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4.33.              For issues relevant to their countries, many Balance‑of‑Payments compilers have developed methods of estimation based on information collected from railway companies or airlines. It is important that compilers of tourism statistics understand and participate in the estimation procedure so that they can apply the results properly. The data derived from these procedures, however, may not be sufficiently detailed for the purpose of making specific adjustments to the information collected from surveys of visitors and assigning them to the different categories of tourism expenditure, because, the Balance of Payments is concerned only with global data. This distribution will possibly require some types of adjustments in the data and the final presentation within the table recommended by the TSA (if relevant). It is also to be remembered that tourism statistics (which, basically, are compiled for the purpose of setting up a TSA) use the net valuation principle for reservation services (see IRTS 2008, paras. 6.46-6.54), which is not the case. Either in the Balance of Payments or, necessarily, in National Accounts (see TSA: RMF 2008, paras. 3.21-3.24).

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Box IV.1 

Imputation in the Statistics Canada International Travel Survey Program 

In the International Travel   Survey (ITS), missing transportation fares and/or total travel expenses are   imputed when the other fields of the questionnaire are valid. The imputed   values for such a questionnaire are calculated from the mean of the   corresponding fields of the other questionnaires sharing some identical key   characteristics with the given questionnaire.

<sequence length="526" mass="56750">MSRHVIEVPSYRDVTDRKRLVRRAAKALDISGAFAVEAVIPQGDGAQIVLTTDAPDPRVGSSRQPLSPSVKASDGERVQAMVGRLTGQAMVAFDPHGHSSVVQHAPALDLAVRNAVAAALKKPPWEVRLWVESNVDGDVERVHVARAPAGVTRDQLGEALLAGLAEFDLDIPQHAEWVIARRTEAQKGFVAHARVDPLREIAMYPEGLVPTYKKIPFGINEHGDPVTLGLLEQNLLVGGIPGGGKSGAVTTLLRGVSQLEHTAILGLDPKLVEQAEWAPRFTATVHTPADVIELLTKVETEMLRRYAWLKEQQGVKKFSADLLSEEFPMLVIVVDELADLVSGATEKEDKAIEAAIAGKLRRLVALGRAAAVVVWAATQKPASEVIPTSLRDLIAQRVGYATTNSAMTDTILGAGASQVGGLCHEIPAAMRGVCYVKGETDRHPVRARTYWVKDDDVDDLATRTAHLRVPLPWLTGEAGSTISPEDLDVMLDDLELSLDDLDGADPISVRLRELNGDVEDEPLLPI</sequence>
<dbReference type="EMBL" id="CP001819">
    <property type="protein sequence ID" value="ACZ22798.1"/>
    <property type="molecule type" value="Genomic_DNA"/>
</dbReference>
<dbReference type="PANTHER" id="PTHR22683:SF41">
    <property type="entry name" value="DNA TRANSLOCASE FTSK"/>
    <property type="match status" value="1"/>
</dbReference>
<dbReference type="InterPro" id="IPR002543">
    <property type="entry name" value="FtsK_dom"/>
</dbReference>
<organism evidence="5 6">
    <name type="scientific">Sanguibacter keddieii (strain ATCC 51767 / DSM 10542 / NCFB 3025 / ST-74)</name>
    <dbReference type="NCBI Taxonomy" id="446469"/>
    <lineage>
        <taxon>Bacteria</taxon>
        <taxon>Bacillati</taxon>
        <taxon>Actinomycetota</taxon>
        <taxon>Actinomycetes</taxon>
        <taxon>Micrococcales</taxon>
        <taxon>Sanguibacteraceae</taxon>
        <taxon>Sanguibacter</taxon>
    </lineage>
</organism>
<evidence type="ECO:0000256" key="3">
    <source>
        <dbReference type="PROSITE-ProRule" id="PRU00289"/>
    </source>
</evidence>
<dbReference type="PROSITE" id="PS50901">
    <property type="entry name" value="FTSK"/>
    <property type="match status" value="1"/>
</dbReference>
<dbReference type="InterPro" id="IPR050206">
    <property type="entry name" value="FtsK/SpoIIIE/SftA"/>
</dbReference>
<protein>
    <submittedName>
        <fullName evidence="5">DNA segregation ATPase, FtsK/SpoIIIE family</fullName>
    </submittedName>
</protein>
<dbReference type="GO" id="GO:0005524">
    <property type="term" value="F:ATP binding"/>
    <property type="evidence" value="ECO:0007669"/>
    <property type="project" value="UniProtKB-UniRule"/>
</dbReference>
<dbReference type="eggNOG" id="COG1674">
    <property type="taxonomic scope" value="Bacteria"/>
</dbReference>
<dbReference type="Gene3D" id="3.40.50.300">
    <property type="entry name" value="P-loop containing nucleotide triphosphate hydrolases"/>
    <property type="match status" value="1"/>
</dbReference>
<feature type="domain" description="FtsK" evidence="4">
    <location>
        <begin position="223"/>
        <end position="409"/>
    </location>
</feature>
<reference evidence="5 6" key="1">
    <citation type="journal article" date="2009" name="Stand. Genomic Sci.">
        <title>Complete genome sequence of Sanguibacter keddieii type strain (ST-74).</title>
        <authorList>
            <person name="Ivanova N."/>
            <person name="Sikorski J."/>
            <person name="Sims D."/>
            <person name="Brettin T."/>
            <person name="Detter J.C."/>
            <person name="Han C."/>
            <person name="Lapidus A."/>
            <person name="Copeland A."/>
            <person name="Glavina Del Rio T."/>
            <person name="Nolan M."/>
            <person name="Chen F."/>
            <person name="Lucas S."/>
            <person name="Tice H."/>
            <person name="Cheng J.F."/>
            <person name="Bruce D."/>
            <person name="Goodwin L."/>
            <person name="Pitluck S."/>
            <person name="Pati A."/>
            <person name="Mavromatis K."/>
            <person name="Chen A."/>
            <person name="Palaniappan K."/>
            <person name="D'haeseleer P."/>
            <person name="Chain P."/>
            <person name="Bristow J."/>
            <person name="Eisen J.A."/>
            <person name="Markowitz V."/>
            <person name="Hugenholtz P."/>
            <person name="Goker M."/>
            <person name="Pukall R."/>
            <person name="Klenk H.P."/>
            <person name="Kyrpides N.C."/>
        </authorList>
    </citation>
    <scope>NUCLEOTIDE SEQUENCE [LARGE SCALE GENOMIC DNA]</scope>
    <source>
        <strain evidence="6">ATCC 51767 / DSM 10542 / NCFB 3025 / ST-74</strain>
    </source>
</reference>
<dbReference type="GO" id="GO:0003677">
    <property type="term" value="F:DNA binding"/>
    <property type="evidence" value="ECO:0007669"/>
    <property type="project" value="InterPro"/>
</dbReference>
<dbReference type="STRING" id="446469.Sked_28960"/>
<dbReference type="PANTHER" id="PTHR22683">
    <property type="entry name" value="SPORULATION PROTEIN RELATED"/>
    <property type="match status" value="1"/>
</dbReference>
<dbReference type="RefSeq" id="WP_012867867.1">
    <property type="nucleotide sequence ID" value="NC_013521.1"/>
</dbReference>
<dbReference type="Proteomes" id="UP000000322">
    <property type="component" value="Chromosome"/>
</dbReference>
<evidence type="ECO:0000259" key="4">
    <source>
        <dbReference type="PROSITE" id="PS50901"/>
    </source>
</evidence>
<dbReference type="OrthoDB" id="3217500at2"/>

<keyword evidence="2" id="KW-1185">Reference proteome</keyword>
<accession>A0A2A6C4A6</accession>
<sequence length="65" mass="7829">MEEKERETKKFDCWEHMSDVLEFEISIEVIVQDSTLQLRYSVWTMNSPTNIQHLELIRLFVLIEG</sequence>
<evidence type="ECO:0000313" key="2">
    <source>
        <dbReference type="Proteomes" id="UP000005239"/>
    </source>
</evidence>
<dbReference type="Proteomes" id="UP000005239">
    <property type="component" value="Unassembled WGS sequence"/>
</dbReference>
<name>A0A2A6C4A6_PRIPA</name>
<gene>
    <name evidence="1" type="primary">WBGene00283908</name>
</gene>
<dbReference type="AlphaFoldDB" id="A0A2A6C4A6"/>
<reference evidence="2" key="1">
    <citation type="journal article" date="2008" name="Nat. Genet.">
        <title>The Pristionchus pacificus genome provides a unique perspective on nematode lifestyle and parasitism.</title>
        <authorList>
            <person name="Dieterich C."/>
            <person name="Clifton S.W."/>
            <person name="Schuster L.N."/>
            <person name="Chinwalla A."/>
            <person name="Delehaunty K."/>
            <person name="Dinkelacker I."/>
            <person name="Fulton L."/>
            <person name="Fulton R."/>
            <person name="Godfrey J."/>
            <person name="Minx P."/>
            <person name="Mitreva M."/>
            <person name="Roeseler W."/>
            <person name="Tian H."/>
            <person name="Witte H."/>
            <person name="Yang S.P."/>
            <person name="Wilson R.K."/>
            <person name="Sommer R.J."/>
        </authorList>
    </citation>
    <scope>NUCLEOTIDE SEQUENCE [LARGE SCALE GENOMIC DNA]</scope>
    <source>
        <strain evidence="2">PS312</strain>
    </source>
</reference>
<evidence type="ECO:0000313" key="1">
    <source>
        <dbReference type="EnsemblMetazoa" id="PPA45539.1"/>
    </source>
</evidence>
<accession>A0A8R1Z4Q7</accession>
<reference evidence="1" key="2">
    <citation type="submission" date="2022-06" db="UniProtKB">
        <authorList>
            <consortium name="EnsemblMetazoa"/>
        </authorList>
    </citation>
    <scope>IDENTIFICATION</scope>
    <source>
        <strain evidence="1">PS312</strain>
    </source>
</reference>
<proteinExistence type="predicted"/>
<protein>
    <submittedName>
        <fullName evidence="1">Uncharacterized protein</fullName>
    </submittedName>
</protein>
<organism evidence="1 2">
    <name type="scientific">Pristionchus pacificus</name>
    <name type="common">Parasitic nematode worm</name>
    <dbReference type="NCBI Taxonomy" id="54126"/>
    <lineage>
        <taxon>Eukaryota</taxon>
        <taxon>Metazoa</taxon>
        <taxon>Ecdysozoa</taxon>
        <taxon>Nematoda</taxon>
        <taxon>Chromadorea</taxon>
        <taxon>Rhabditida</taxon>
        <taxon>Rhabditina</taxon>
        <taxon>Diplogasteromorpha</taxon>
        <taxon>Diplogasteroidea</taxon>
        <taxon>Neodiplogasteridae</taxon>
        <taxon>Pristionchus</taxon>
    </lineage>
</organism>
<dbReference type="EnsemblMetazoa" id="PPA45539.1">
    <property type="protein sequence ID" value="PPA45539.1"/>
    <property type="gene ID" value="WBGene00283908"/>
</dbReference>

Target populations   (American, overseas and Canadian international travellers) are partitioned   into Port Factor Groups (PFGs), based on selected traveller characteristics,   such as country of residence, mode of entry and duration of stay. Total   imputation (i.e., imputation of complete questionnaires) is carried out for   all PFGs or strata that are outside the scope of questionnaire distribution.   There are 120 Canadian and American PFGs for which Statistics Canada never   receives questionnaires. These imputed questionnaires accounted for only 4.4   percent of all United States travellers to Canada and 1.2 percent of Canadian   residents travelling outside Canada. 

Imputation of   questionnaires is required only for Canadian and United States travellers.   Total imputation is also performed for any in‑scope PFG for which an   insufficient number of questionnaires have been received for the quarter. In   these instances, all the questionnaires from the same quarter of the previous   year that belong to the PFG are brought forward and added to the sample of   that PFG for the reference quarter. If necessary, additional total imputation   is also performed for United States car travellers by States of origin to   meet minimum requirements (combination of minimum number of questionnaires   and maximum weight) based on the frontier counts.

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Source: Statistics Canada.

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4.41.              A challenge that needs to be considered irrespective of the approach is that of differentiating between wholesalers and retailers, who may either purchase pre‑packaged tours or package them themselves, and, between their respective margins on the various products. As tourism statistics encompass matters involving only direct contact with visitors, the retailers’ margin but not the wholesalers’ should be included.

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Box IV.2  Treatment T

reatment of package tours in the Balance of Payments: example of Austria 

In Austria, the main source for collecting data on   expenditure on goods and services for outbound trips is the quarterly sample   survey dealing with holiday and business trips. The outcome of this survey   encompasses the expenditure for outbound travel.